On most issues, Obama faces divisions at home and with allies

By Bruce Stokes, Director of Pew Global Economic Attitudes, Pew Research Center

Special to YaleGlobal

The American people have spoken. Barack Obama remains the president of the United States – and by extension leader of the world – for the next four years. The people of Asia, Africa, Europe and Latin America had no say in this choice, but they must live with the consequences.  The policies pursued by the reelected American president, be it dealing with the economy, Iran, terrorism or trade, promise to have a profound effect on the lives and livelihoods of billions of people in all parts of the globe.

The promises that presidential candidates make on the campaign trail do not necessarily dictate the policies pursued, But presidents tend to attempt to implement their promises. Moreover, American public opinion on a range of issues facing the next president is clear, with priority on the economy, preventing a nuclear Iran and catching up with China. Obama will defy such sentiment at his political peril.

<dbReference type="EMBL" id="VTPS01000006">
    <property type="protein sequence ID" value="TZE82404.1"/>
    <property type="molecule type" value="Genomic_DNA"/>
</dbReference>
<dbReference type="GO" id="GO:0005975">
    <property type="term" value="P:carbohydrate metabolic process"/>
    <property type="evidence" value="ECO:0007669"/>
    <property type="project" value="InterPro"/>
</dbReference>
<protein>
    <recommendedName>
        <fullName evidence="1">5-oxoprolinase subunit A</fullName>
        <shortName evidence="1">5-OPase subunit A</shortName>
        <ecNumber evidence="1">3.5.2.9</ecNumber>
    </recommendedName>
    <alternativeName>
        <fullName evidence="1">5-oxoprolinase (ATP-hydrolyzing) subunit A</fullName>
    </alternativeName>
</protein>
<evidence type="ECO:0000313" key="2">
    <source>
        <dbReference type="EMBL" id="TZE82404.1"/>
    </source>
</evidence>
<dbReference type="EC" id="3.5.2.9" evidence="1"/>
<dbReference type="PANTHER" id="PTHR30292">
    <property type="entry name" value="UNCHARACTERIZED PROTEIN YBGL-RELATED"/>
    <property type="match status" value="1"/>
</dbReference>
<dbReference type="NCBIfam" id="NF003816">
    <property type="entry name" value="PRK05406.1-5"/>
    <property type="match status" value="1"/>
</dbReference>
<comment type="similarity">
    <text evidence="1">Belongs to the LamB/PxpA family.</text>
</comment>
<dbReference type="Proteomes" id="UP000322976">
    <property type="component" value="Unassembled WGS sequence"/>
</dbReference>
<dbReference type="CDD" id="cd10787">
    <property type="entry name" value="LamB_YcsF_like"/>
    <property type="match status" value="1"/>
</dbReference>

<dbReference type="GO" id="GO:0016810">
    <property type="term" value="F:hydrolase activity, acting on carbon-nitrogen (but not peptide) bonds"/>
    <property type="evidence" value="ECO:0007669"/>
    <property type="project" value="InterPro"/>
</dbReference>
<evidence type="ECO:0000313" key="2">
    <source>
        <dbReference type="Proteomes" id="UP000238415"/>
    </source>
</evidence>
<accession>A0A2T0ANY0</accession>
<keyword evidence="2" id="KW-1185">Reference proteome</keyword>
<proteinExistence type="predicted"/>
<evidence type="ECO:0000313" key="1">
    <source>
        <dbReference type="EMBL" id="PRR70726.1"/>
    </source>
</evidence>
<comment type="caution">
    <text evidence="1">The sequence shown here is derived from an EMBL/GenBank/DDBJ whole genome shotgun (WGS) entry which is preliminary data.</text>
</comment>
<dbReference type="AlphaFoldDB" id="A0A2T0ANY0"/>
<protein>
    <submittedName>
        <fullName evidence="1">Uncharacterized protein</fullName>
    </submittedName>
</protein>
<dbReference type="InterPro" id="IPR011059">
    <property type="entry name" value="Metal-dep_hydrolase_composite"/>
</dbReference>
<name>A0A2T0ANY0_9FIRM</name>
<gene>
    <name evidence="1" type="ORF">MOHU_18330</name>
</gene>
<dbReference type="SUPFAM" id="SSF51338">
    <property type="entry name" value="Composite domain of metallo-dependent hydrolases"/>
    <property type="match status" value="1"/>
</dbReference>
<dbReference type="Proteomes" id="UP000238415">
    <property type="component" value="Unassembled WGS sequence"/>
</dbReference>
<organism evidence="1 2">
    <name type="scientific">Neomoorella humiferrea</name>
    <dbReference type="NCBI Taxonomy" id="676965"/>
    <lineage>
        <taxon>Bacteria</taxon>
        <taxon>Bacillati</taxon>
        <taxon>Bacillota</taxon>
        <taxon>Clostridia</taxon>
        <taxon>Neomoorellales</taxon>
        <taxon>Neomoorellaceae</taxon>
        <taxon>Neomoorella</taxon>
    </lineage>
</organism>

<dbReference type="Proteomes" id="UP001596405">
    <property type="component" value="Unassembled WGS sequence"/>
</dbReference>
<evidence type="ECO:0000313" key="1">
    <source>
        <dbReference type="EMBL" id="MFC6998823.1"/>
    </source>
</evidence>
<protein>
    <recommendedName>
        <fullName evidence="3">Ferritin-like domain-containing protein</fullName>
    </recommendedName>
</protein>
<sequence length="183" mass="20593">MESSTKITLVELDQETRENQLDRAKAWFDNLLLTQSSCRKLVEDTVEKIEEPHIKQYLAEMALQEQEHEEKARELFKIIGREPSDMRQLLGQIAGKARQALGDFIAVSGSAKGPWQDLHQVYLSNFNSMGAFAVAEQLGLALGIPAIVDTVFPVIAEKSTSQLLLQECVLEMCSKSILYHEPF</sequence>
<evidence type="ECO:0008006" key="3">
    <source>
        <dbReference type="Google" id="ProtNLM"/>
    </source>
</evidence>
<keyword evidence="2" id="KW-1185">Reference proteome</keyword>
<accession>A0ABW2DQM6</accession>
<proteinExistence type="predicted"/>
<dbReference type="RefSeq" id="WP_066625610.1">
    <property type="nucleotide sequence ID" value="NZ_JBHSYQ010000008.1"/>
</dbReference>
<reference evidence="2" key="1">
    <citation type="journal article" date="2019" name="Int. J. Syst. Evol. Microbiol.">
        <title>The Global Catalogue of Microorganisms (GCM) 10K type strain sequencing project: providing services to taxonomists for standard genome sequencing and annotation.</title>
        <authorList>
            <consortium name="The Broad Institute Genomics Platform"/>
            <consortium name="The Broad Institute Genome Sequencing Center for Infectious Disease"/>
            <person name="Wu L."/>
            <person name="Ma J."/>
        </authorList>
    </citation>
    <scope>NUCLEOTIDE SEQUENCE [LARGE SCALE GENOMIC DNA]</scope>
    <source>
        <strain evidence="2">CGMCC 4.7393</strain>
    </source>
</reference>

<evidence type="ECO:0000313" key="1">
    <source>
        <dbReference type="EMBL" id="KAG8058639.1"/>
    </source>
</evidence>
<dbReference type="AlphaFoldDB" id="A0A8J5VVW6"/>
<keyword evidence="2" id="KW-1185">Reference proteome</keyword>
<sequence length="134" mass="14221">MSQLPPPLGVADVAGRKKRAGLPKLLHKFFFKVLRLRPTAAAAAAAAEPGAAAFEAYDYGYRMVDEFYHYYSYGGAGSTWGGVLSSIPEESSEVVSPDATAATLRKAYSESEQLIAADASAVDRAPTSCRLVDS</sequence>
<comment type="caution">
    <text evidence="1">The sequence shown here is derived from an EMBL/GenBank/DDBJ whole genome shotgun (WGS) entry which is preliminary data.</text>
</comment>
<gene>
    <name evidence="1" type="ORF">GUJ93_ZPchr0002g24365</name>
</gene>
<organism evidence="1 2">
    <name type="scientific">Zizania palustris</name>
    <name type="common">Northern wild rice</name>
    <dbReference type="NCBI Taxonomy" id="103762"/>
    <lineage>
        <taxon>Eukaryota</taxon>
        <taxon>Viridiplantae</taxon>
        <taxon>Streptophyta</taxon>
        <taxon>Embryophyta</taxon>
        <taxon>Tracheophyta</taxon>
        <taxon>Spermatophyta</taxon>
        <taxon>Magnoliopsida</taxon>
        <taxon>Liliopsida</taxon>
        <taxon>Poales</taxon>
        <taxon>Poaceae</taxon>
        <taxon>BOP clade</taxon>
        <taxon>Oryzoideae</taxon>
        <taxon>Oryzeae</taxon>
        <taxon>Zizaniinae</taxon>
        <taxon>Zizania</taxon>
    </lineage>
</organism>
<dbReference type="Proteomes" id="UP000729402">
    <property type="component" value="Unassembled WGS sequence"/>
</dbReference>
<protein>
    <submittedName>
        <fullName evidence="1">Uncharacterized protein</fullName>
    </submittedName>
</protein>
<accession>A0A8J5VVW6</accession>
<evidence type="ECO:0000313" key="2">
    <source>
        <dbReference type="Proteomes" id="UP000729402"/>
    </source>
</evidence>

The potential for either collaboration or friction between the new administration and foreign governments is ever-present. Europeans, Asians, Africans and Latin Americans attempting to gauge the implications of Obama’s victory understandably wonder if commitments made in the heat of a US presidential election really matter once a candidate becomes president. They do.

Read the full commentary at YaleGlobal